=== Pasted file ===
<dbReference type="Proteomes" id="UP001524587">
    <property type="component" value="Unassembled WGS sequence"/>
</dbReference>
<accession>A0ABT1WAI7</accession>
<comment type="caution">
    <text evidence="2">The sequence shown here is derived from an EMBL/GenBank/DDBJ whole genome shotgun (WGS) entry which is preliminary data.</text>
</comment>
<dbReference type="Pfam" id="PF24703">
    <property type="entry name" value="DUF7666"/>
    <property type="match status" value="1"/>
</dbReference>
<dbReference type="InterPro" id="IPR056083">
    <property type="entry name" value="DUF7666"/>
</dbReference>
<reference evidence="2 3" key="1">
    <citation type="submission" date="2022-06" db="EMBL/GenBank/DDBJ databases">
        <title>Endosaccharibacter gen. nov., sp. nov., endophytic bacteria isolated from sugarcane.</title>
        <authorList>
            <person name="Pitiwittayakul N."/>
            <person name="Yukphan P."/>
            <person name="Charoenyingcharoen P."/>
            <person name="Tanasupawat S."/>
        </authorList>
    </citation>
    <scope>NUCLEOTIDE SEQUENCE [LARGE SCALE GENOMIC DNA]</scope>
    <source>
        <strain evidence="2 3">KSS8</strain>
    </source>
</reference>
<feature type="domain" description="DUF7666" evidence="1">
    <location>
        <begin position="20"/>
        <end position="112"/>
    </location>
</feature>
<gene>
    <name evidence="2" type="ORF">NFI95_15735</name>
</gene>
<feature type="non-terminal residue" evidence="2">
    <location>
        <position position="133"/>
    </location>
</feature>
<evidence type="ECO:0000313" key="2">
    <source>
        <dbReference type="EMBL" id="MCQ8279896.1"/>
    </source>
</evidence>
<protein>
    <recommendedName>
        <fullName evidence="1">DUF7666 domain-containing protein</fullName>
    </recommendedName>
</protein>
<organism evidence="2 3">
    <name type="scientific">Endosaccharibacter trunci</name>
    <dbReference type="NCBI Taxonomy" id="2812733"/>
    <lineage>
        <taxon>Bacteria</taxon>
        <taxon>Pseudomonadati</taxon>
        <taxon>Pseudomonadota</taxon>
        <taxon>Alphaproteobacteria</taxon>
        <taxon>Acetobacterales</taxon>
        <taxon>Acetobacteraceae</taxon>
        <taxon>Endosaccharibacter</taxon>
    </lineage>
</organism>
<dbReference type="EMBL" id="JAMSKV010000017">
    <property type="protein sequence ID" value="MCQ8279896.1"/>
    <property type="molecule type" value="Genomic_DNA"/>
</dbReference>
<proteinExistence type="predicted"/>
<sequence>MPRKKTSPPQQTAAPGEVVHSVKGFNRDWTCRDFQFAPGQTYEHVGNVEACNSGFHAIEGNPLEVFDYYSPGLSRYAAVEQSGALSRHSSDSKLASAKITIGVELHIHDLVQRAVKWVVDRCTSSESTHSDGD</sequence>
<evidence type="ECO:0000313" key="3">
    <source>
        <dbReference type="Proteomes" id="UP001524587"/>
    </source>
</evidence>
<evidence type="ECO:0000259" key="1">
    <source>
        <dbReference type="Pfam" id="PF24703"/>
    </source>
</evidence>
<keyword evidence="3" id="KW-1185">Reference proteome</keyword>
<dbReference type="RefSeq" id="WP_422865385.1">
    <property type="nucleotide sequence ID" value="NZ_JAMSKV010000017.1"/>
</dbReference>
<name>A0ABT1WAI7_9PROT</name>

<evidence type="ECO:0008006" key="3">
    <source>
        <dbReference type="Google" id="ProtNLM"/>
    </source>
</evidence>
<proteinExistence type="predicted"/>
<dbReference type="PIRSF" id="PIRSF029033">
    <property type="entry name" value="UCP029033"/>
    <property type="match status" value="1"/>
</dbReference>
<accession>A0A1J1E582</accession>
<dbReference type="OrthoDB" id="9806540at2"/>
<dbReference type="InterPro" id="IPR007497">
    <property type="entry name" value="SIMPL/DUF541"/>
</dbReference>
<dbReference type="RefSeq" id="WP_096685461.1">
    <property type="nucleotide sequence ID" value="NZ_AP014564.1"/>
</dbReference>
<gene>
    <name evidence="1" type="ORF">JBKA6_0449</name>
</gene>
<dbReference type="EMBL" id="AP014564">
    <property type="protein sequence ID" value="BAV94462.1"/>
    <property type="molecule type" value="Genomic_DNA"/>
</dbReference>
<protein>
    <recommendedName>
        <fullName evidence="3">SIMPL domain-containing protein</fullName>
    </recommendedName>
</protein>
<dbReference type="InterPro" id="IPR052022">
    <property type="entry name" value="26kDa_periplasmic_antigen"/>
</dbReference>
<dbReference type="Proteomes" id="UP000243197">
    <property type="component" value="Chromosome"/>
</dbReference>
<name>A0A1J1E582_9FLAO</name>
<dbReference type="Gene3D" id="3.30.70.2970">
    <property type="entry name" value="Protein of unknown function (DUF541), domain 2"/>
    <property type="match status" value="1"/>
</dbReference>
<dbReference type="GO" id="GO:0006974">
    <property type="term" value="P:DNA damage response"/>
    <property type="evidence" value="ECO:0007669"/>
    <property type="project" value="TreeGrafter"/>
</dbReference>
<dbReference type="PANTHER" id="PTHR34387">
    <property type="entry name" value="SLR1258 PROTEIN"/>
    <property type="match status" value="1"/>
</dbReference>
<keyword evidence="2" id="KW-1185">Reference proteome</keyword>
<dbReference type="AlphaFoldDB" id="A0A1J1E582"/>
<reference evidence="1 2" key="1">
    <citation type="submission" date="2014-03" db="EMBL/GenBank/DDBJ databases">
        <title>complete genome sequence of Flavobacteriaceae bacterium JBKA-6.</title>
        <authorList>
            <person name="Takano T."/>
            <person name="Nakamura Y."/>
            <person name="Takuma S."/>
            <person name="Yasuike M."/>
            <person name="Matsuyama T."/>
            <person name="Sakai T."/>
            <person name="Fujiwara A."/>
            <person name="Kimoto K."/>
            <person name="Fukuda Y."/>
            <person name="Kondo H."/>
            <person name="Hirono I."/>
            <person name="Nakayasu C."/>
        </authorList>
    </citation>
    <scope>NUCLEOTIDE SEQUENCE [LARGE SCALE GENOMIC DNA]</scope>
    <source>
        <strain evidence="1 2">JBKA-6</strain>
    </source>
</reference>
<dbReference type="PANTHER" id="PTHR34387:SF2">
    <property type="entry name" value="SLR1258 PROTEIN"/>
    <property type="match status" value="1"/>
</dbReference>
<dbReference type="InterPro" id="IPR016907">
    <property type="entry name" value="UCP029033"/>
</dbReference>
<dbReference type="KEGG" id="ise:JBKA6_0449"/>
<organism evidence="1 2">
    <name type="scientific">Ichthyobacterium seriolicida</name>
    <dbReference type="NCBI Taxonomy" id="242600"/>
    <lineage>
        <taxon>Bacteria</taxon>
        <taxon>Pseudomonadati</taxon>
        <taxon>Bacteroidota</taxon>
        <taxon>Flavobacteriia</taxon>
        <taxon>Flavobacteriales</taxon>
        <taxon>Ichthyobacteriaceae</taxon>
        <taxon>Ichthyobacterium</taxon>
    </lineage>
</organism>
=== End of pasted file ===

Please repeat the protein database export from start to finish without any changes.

<dbReference type="Proteomes" id="UP001524587">
    <property type="component" value="Unassembled WGS sequence"/>
</dbReference>
<accession>A0ABT1WAI7</accession>
<comment type="caution">
    <text evidence="2">The sequence shown here is derived from an EMBL/GenBank/DDBJ whole genome shotgun (WGS) entry which is preliminary data.</text>
</comment>
<dbReference type="Pfam" id="PF24703">
    <property type="entry name" value="DUF7666"/>
    <property type="match status" value="1"/>
</dbReference>
<dbReference type="InterPro" id="IPR056083">
    <property type="entry name" value="DUF7666"/>
</dbReference>
<reference evidence="2 3" key="1">
    <citation type="submission" date="2022-06" db="EMBL/GenBank/DDBJ databases">
        <title>Endosaccharibacter gen. nov., sp. nov., endophytic bacteria isolated from sugarcane.</title>
        <authorList>
            <person name="Pitiwittayakul N."/>
            <person name="Yukphan P."/>
            <person name="Charoenyingcharoen P."/>
            <person name="Tanasupawat S."/>
        </authorList>
    </citation>
    <scope>NUCLEOTIDE SEQUENCE [LARGE SCALE GENOMIC DNA]</scope>
    <source>
        <strain evidence="2 3">KSS8</strain>
    </source>
</reference>
<feature type="domain" description="DUF7666" evidence="1">
    <location>
        <begin position="20"/>
        <end position="112"/>
    </location>
</feature>
<gene>
    <name evidence="2" type="ORF">NFI95_15735</name>
</gene>
<feature type="non-terminal residue" evidence="2">
    <location>
        <position position="133"/>
    </location>
</feature>
<evidence type="ECO:0000313" key="2">
    <source>
        <dbReference type="EMBL" id="MCQ8279896.1"/>
    </source>
</evidence>
<protein>
    <recommendedName>
        <fullName evidence="1">DUF7666 domain-containing protein</fullName>
    </recommendedName>
</protein>
<organism evidence="2 3">
    <name type="scientific">Endosaccharibacter trunci</name>
    <dbReference type="NCBI Taxonomy" id="2812733"/>
    <lineage>
        <taxon>Bacteria</taxon>
        <taxon>Pseudomonadati</taxon>
        <taxon>Pseudomonadota</taxon>
        <taxon>Alphaproteobacteria</taxon>
        <taxon>Acetobacterales</taxon>
        <taxon>Acetobacteraceae</taxon>
        <taxon>Endosaccharibacter</taxon>
    </lineage>
</organism>
<dbReference type="EMBL" id="JAMSKV010000017">
    <property type="protein sequence ID" value="MCQ8279896.1"/>
    <property type="molecule type" value="Genomic_DNA"/>
</dbReference>
<proteinExistence type="predicted"/>
<sequence>MPRKKTSPPQQTAAPGEVVHSVKGFNRDWTCRDFQFAPGQTYEHVGNVEACNSGFHAIEGNPLEVFDYYSPGLSRYAAVEQSGALSRHSSDSKLASAKITIGVELHIHDLVQRAVKWVVDRCTSSESTHSDGD</sequence>
<evidence type="ECO:0000313" key="3">
    <source>
        <dbReference type="Proteomes" id="UP001524587"/>
    </source>
</evidence>
<evidence type="ECO:0000259" key="1">
    <source>
        <dbReference type="Pfam" id="PF24703"/>
    </source>
</evidence>
<keyword evidence="3" id="KW-1185">Reference proteome</keyword>
<dbReference type="RefSeq" id="WP_422865385.1">
    <property type="nucleotide sequence ID" value="NZ_JAMSKV010000017.1"/>
</dbReference>
<name>A0ABT1WAI7_9PROT</name>

<evidence type="ECO:0008006" key="3">
    <source>
        <dbReference type="Google" id="ProtNLM"/>
    </source>
</evidence>
<proteinExistence type="predicted"/>
<dbReference type="PIRSF" id="PIRSF029033">
    <property type="entry name" value="UCP029033"/>
    <property type="match status" value="1"/>
</dbReference>
<accession>A0A1J1E582</accession>
<dbReference type="OrthoDB" id="9806540at2"/>
<dbReference type="InterPro" id="IPR007497">
    <property type="entry name" value="SIMPL/DUF541"/>
</dbReference>
<dbReference type="RefSeq" id="WP_096685461.1">
    <property type="nucleotide sequence ID" value="NZ_AP014564.1"/>
</dbReference>
<gene>
    <name evidence="1" type="ORF">JBKA6_0449</name>
</gene>
<dbReference type="EMBL" id="AP014564">
    <property type="protein sequence ID" value="BAV94462.1"/>
    <property type="molecule type" value="Genomic_DNA"/>
</dbReference>
<protein>
    <recommendedName>
        <fullName evidence="3">SIMPL domain-containing protein</fullName>
    </recommendedName>
</protein>
<dbReference type="InterPro" id="IPR052022">
    <property type="entry name" value="26kDa_periplasmic_antigen"/>
</dbReference>
<dbReference type="Proteomes" id="UP000243197">
    <property type="component" value="Chromosome"/>
</dbReference>
<name>A0A1J1E582_9FLAO</name>
<dbReference type="Gene3D" id="3.30.70.2970">
    <property type="entry name" value="Protein of unknown function (DUF541), domain 2"/>
    <property type="match status" value="1"/>
</dbReference>
<dbReference type="GO" id="GO:0006974">
    <property type="term" value="P:DNA damage response"/>
    <property type="evidence" value="ECO:0007669"/>
    <property type="project" value="TreeGrafter"/>
</dbReference>
<dbReference type="PANTHER" id="PTHR34387">
    <property type="entry name" value="SLR1258 PROTEIN"/>
    <property type="match status" value="1"/>
</dbReference>
<keyword evidence="2" id="KW-1185">Reference proteome</keyword>
<dbReference type="AlphaFoldDB" id="A0A1J1E582"/>
<reference evidence="1 2" key="1">
    <citation type="submission" date="2014-03" db="EMBL/GenBank/DDBJ databases">
        <title>complete genome sequence of Flavobacteriaceae bacterium JBKA-6.</title>
        <authorList>
            <person name="Takano T."/>
            <person name="Nakamura Y."/>
            <person name="Takuma S."/>
            <person name="Yasuike M."/>
            <person name="Matsuyama T."/>
            <person name="Sakai T."/>
            <person name="Fujiwara A."/>
            <person name="Kimoto K."/>
            <person name="Fukuda Y."/>
            <person name="Kondo H."/>
            <person name="Hirono I."/>
            <person name="Nakayasu C."/>
        </authorList>
    </citation>
    <scope>NUCLEOTIDE SEQUENCE [LARGE SCALE GENOMIC DNA]</scope>
    <source>
        <strain evidence="1 2">JBKA-6</strain>
    </source>
</reference>
<dbReference type="PANTHER" id="PTHR34387:SF2">
    <property type="entry name" value="SLR1258 PROTEIN"/>
    <property type="match status" value="1"/>
</dbReference>
<dbReference type="InterPro" id="IPR016907">
    <property type="entry name" value="UCP029033"/>
</dbReference>
<dbReference type="KEGG" id="ise:JBKA6_0449"/>
<organism evidence="1 2">
    <name type="scientific">Ichthyobacterium seriolicida</name>
    <dbReference type="NCBI Taxonomy" id="242600"/>
    <lineage>
        <taxon>Bacteria</taxon>
        <taxon>Pseudomonadati</taxon>
        <taxon>Bacteroidota</taxon>
        <taxon>Flavobacteriia</taxon>
        <taxon>Flavobacteriales</taxon>
        <taxon>Ichthyobacteriaceae</taxon>
        <taxon>Ichthyobacterium</taxon>
    </lineage>
</organism>